Anyway, if you’re reading this, good luck if you’re planning to come out to friends, family teachers, mentors etc. for the Holidays or sometime in the future. Thank you to those of you who have come out and continue being an inspiration by sharing your coming-out stories (feel free to post them in the comments below or message me if you’re comfortable).Regardless, know that you’ll always have support from not just little old me but the LGBT communities in your towns, cities, countries and the web.

Happy Holidays and Best Wishes for the new year. Cheers.


Letting Chances Slip

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多少悬在半空中 Duoshaoxuanzaibankongzhong Suspense in midair (my translation of the title)  by Li Guijun

Do you ever feel trapped?

Are you afraid of what could happen, what happens next?

Like there’s a perfect moment where something can happen but you’re too afraid of what could go wrong?

There are honestly so many possibilities…Where do we go from here? 

If I have learned anything at all from relationships with friends, family and romantic relationships, it’s that fear gets in the way of things that might have otherwise been truly magnificent. Or truly ugly.

Fear is good, sometimes. It teaches us to be cautious, and we should be cautious when we only have one life to live (unless you believe in rebirth or an afterlife) and one of our actions can cause another, so on and so forth, a chain reaction to occur.

So just to clarify, caution is good but so is risk. The good kind. Despite the consequences. I’m afraid to fail, I’m afraid to get hurt, I’m so afraid that I will regret my decisions. This is in a similar vein to my post on listening, however instead of saying what I need to say, doing what I need to do.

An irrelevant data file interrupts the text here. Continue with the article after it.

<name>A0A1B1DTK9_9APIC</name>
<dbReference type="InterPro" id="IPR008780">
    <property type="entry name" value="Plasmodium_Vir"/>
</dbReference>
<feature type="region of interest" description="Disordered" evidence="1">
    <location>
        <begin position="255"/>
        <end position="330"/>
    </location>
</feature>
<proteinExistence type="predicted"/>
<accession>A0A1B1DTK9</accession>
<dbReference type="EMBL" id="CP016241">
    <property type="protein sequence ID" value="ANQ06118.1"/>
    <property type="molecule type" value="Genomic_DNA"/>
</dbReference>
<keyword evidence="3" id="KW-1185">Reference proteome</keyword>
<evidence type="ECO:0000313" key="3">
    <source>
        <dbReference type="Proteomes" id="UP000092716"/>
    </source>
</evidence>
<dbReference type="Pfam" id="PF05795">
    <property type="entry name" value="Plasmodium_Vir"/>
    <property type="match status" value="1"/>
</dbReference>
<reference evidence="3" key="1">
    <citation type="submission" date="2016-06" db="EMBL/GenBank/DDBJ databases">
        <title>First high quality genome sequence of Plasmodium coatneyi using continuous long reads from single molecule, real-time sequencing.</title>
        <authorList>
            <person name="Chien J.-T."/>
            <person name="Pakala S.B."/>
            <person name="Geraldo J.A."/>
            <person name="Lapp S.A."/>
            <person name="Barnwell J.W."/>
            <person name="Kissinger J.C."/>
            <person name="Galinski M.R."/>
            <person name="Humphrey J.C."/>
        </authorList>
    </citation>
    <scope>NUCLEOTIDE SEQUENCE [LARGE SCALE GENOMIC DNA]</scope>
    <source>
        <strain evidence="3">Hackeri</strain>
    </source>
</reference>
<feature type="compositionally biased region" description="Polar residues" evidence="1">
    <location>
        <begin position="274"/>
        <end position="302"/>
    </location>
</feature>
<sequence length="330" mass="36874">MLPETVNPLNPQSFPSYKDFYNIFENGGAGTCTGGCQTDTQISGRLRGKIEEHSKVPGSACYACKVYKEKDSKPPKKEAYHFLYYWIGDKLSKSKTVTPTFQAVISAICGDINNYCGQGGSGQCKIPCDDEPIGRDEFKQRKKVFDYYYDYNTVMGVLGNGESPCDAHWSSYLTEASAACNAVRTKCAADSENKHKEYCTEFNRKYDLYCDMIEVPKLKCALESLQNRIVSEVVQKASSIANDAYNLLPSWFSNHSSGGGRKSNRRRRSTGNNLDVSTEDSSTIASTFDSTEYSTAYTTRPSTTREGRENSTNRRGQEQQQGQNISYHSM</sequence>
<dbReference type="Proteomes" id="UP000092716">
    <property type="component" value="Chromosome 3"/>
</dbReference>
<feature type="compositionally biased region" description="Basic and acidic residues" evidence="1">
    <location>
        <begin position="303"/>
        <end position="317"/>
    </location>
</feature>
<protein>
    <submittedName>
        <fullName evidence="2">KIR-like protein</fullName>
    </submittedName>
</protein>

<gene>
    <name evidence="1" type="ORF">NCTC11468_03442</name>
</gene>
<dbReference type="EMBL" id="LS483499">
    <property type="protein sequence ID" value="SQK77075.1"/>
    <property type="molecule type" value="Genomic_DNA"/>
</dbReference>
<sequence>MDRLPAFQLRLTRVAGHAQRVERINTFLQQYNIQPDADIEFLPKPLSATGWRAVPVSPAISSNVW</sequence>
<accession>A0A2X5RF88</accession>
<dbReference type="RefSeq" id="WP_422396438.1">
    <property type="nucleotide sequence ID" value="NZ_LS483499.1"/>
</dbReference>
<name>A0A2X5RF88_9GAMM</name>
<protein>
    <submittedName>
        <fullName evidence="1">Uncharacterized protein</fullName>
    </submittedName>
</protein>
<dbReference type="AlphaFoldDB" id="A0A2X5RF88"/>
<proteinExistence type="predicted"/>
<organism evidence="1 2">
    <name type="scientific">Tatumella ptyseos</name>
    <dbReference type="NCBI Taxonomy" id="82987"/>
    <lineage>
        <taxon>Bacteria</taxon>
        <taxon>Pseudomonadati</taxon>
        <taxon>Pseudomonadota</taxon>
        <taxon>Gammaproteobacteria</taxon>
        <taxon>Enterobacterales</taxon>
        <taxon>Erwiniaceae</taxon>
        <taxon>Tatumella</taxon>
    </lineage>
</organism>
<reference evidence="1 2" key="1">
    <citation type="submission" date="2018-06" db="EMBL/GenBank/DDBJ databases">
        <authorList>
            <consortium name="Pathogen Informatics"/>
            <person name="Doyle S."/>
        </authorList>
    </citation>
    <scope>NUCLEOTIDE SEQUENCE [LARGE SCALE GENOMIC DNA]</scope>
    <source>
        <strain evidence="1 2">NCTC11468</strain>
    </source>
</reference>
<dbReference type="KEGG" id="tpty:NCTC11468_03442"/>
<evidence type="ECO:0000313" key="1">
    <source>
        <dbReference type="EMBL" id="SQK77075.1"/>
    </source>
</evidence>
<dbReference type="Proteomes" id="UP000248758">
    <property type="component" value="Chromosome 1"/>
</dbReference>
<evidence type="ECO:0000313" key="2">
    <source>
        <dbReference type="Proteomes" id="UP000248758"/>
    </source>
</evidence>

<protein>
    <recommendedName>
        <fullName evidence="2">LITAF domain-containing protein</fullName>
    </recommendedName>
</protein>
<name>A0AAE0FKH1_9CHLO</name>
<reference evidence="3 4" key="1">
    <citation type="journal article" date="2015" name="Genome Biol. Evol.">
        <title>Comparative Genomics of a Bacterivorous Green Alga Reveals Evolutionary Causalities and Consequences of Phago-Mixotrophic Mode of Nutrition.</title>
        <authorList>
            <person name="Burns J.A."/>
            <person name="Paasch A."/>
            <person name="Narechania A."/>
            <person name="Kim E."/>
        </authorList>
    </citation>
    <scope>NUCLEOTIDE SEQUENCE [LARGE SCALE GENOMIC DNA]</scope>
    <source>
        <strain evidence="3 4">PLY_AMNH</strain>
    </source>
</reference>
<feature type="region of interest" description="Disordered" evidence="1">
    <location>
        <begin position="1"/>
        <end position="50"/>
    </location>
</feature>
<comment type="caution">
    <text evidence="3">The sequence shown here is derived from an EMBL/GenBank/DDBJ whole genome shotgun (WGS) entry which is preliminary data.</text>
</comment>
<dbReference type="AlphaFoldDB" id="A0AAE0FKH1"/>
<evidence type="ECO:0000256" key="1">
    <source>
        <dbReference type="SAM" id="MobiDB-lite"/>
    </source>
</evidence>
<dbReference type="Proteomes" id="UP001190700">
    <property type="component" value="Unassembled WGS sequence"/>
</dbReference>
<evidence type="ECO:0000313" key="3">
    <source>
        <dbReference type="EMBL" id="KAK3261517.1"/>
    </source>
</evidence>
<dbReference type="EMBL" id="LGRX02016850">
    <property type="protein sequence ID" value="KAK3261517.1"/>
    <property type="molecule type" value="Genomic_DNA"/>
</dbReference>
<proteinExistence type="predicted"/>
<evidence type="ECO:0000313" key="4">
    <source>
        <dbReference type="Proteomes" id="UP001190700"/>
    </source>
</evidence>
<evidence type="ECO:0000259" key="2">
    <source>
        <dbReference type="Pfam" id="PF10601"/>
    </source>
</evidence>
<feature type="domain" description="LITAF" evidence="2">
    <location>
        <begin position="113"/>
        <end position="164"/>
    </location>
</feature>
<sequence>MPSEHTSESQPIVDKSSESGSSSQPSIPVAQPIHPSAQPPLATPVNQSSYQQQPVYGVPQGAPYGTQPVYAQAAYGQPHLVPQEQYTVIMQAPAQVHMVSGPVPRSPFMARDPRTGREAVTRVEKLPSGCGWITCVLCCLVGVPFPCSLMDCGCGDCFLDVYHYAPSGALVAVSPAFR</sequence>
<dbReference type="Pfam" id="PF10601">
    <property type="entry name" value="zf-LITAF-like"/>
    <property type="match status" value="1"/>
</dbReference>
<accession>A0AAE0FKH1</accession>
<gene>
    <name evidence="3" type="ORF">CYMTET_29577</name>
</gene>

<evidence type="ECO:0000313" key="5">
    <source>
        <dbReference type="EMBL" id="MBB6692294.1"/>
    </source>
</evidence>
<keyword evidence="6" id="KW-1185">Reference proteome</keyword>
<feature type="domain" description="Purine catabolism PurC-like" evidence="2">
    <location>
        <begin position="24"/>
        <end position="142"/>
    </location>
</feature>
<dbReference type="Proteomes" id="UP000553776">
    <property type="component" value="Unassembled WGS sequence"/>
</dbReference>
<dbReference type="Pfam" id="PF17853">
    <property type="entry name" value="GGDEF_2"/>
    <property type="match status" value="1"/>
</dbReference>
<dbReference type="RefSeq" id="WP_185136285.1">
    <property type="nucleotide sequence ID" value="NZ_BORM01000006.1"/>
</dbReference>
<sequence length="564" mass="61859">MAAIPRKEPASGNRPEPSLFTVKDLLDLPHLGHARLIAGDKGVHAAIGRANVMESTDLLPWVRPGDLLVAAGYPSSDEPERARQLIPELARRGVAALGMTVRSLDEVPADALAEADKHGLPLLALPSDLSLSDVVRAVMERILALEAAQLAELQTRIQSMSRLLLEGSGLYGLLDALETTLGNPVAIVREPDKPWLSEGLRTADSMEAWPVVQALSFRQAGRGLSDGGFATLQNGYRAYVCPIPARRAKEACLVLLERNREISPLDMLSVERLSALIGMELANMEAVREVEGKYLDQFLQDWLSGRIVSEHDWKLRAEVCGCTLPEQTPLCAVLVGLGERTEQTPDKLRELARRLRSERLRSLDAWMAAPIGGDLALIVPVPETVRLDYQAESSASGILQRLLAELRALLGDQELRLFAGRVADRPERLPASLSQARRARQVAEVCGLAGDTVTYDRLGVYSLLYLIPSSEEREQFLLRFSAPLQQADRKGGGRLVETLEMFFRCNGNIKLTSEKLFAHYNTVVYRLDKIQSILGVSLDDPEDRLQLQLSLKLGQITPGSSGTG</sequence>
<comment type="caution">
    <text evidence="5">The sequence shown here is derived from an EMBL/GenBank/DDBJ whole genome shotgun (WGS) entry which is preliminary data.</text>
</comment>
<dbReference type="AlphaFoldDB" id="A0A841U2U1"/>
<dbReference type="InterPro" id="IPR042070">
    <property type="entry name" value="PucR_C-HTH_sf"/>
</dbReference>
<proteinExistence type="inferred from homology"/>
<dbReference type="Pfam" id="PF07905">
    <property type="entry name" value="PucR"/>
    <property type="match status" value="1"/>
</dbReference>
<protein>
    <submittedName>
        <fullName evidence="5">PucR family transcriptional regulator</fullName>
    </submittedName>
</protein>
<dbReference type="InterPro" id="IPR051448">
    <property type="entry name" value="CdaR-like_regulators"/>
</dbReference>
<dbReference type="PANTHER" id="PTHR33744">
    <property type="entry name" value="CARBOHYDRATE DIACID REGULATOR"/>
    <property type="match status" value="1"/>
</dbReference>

Big breath. Cue the drumroll. Here’s a confession, y’all. There is someone I’m interested in, and there was a perfect moment that I missed, that I should have seized. It’s a she, by the way. Yes, I’m bisexual, ask me about it later. Onto the rest of the story. There’s a fine balance between friends and lovers and well I’ll admit that I might be interested in love. I tried to shrug off my feelings the first time we had a conversation but they only grew stronger as this friend and I got to know each other better. Before I do anything that involves feelings, though, there are some things I have to know. (I don’t know whether anything will come out of this post (haha pun), depending on the answers to questions I have (Dare I say I’m a hopeless romantic?) but here’s a simple outline of steps I and you, dear reader, can take.

As a queer lady who has fallen for straight ladies too many times, I have had my share of misfortune so here’s a quick (but by no means easy) guide!

Step 1: Find out if she’s also into ladies or not. So there’s this challenge. The other ones come later, but I’ll list them anyway in case I have any luck (don’t count on it just yet).

Step 2: Find out if she’s into you, because unrequited love hurts.

Step 3: It’s all on you, baby. Aka make a move.

I hate how I just outlined my prerogatives in steps, as if this is some wacky step-by-step guide to dating girls, but those are the important things one should know before getting into a relationship. Step 1 doesn’t have to be so black and white if the person happens to return my feelings but perhaps I am the first girl she’s interested in. I don’t mind being the first girl she potentially likes, since she might be questioning and I respect that. She might prefer not to put a label on her sexuality at all. I’m cool with anything as long as there is mutual respect.

Oh, and  this is just my personal opinion. This blog is kind of like my virtual journal. Obviously I don’t intend to speak for all bisexuals out there.  Y’all are awesome by the way. Haters gonna hate.

Well, cliffhanger. I’ll update once anything happens, however, moral of the story: Sometimes fear is good but the consequences of taking risks aren’t always bad. Now get out there and do what you need to do. I kind of need to sleep, so that’s what I’ll do now. Goodnight.